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CSE 131 Final Exam Review Fall 2011

CSE 131 Final Exam Review Fall 2011

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CSE 131 Final Exam Review Fall 2011

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  1. CSE 131 Final Exam ReviewFall 2011 CSE 131 Full Review Vinoo Ganesh

  2. Java Details • What is Java? • Java is a Programming Language • Java is know as an Object Oriented Programming Language • It works around things called “Objects” • Ex. Color, Person, Vector, etc… • Java uses different data types to do calculations • Ex. int, boolean, double • Java is the LANGUAGE, Eclipse, is the IDE (Integrated Development Environment) • All statements in Java end with a semicolon

  3. Data Types • Examples include: int, double, boolean • Basic data types (int, double, boolean) are NOT Objects • Some of these you can cast to another, some you can’t. • Ex. Which of the following will work? int var1 = true; double var2 = 4; int var3 = 6.9; boolean var4 = 5; THIS DOES NOT WORK THIS DOES WORK THIS DOES NOT WORK THIS DOES NOT WORK

  4. Operators • && this is for and • || this is for or • < this is for less than • > this is for greater than • <= this if for less than or equal to • >= this is for greater than or equal to • == this is for equals

  5. Recursion • Defn: Recursion is when a method calls itself • Recursion breaks down large problems into smaller sub-problems public void add(int x){ if (x==0) return 0; return x+add(x-1); }

  6. Classes • Classes have 3 main components: • Instance Variables • Methods • Constructors • To instantiate a class (create an Object of a class), you must use the “new” keyword. • The new keyword allocates memory for whatever structure you are going to use.

  7. Public/Private/Protected • Instance variables that are public: • Can be accessed from ANYWHERE, not just from the same class • Instance variables that are private: • Can be accessed from ONLY the class • Instance variables that are protected: • Can be accessed from ONLY the class and its subclasses

  8. Constructors • A constructor helps “construct” an object • A constructor does not have a return type. • A constructor must have the same name as the class it is in • A default constructor has ZERO parameters public class Person{ private String name; public Person(String name){; } }

  9. Loops • There are 2 kinds of loops: for loops and while loops. They look like the following.

  10. While Loop • While Loop Structure: <initializing statement, ex. assign a variable a value> while(<condition>){ <do something until condition is met> <update so condition can eventually be met> } • Example: intnumber = 1;               // initialize while(number <= 10){         // loop boundary conditionSystem.out.println(number);  number++;                   // increment/decrement}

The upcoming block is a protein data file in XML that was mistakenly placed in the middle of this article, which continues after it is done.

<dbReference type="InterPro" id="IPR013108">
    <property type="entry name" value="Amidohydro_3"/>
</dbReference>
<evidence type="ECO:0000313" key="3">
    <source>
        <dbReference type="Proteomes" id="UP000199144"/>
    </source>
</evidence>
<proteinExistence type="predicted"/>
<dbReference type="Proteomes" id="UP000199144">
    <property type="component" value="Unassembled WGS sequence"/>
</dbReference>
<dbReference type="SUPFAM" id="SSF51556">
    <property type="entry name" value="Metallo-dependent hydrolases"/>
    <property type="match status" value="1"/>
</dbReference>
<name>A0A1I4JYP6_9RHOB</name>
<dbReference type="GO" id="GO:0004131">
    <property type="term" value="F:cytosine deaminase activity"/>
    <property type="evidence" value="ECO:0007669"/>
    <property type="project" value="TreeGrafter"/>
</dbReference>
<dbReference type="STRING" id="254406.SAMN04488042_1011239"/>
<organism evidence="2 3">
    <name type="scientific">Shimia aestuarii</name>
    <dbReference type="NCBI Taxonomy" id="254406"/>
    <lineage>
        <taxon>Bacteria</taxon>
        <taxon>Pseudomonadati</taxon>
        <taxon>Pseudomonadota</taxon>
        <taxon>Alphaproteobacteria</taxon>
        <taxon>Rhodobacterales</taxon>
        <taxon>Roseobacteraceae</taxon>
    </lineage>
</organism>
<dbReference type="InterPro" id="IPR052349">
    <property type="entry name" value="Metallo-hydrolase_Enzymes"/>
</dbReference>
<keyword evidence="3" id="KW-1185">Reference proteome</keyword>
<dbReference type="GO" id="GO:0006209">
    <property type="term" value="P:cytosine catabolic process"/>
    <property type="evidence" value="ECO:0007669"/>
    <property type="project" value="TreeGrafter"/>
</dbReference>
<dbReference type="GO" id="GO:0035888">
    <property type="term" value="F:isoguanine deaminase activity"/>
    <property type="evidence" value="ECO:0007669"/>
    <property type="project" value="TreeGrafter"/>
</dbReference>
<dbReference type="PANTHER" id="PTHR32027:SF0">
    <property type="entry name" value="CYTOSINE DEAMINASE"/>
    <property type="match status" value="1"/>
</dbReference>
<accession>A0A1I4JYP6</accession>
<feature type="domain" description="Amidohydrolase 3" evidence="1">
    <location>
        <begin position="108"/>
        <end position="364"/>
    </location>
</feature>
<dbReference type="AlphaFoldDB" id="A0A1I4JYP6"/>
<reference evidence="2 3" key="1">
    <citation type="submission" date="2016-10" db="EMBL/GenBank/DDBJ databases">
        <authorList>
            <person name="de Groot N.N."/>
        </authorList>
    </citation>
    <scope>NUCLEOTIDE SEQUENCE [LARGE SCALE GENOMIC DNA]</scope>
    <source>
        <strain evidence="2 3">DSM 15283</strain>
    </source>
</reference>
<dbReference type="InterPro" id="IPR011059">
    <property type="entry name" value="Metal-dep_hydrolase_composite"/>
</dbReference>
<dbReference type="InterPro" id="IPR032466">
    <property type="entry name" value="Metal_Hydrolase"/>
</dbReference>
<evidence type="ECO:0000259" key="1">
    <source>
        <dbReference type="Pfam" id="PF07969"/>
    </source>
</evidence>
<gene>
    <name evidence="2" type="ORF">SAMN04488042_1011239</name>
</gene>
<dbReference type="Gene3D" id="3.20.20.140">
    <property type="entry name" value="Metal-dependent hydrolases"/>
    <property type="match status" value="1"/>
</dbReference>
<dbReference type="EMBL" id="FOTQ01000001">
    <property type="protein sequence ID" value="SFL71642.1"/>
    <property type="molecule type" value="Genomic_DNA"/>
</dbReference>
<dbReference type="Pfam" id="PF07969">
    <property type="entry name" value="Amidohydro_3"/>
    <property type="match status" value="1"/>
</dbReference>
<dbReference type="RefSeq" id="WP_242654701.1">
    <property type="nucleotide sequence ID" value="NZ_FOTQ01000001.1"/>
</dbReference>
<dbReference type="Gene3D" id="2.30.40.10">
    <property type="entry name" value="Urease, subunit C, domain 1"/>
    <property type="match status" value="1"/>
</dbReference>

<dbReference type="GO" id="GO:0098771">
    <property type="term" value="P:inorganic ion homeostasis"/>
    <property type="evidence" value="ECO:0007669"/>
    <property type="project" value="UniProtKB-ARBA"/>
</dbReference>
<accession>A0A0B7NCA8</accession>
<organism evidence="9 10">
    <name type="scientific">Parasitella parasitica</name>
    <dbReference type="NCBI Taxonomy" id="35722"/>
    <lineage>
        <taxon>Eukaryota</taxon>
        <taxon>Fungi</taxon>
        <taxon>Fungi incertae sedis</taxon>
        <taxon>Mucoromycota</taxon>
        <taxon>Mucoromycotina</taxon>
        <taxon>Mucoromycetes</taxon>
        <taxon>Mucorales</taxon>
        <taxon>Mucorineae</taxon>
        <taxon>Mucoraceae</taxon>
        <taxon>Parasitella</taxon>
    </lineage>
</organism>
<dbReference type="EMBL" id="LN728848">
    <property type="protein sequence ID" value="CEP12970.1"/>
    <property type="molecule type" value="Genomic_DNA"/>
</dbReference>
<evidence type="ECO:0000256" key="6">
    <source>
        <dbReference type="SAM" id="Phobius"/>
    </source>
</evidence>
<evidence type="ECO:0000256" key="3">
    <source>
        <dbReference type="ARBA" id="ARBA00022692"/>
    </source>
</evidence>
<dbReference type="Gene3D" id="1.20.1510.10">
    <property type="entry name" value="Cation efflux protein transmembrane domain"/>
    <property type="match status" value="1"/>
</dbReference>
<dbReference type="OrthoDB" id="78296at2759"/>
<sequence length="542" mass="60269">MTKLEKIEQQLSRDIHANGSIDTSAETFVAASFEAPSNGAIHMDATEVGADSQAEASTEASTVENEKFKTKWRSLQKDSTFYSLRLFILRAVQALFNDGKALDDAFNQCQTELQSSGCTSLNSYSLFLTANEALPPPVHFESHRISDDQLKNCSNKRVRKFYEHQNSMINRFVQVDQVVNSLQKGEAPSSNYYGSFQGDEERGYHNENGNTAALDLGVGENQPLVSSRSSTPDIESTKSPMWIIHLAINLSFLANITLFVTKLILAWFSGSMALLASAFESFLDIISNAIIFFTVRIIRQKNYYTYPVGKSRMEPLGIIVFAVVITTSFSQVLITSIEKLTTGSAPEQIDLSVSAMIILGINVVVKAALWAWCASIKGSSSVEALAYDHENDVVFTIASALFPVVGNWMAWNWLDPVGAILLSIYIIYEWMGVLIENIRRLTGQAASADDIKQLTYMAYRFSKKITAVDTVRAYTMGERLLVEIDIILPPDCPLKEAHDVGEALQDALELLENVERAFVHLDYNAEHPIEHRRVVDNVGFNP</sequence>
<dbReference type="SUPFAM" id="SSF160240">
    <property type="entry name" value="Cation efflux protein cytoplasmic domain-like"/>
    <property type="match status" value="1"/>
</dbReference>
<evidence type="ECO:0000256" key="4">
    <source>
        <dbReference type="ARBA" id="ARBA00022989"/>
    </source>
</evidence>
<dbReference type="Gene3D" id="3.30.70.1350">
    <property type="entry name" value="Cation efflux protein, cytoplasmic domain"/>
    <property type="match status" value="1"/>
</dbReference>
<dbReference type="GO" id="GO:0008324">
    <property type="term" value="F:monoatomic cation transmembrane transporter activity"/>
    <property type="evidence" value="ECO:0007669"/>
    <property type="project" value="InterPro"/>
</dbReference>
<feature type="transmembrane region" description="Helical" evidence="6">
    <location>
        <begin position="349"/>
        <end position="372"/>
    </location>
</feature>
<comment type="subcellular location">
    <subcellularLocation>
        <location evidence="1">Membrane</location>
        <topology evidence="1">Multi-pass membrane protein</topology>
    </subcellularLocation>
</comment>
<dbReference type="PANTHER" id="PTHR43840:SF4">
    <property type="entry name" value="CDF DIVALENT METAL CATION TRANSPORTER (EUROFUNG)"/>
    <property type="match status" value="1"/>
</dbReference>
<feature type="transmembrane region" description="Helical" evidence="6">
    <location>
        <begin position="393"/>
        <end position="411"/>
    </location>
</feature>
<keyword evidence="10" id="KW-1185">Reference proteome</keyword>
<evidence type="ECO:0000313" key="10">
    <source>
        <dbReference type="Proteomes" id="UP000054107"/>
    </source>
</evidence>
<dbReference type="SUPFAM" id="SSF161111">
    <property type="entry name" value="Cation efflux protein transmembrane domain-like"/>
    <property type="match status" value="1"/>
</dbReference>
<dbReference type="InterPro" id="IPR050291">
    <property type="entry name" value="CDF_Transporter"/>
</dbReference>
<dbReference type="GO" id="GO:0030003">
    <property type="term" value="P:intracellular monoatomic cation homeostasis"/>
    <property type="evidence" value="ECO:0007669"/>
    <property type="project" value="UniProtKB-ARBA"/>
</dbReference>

11. For Loops • A for loop is a repetition control structure that allows you to efficiently write a loop that needs to execute a specific number of times. • A for loop is useful when you know how many times a task is to be repeated. for(<init>; <condition>; <update>) {        <body> } <rest of program>

  12. For-Each Loops • A for each loop is a shorthand way to iterate through all of the objects in a collection for(<dataTypeInCollection> a: <collection>) {        <body> } <rest of program>

  13. For-Each Loops • A for each loop is a shorthand way to iterate through all of the objects in a collection ArrayList<String> list; for(String a: list) {        <body> } <rest of program>

  14. Declaring a 1D Array type[] arrayName = new type[size];

  15. Example Declaration Ex. int[] arr= new int[size]; Meaning: • int[] – tells the computer that you are making an array of integers • arr– the name of the array • new – this keyword actually tells the computer to allot memory • int[size] – allots memory for an array with “size” number of elements

  16. Different Array Type Declarations int[] arr = new int[size]; double[] arr2 = new double[size]; boolean[] arr3 = new boolean[size]; Object[] arr4 = new Object[size]; • YES, you can have an array of Objects. • This is present in Conway too, where you have an array of Cell Objects

  17. Index • The index of an element in the array is the “position” it is located at in the array • All array indices (indexs) start at 0. This means the first element of any array is at index 0

  18. Accessing Elements in An Array Access elements in an array with the index of the position you want to access in brackets Example: If you have an array named “arr” arr[0] – accesses the first element arr[1] – accesses the second element arr[2] – accesses the third element

  19. Traversal • To “move through” the array (either to set values in spots or to read values) int[] arr = newint[6]; // an array of 6 integers for (int b= 0; b< 6; b++){arr[b] = b* b;}

  20. length • You have an array named arr: arr.length gives you the length of the array • Note: the last index in an array is at position: arr.length-1 • If you access an out of bounds index an ArrayIndexOutOfBoundsException is thrown

  21. Note about length • Note: Length is NOT a method. • You are accessing an instance variable of array when you do “.length”

  22. Your Turn Write a method, called average, that takes in an array as a parameter and that returns the average of the numbers in the array public double average (int[] arr) { //… }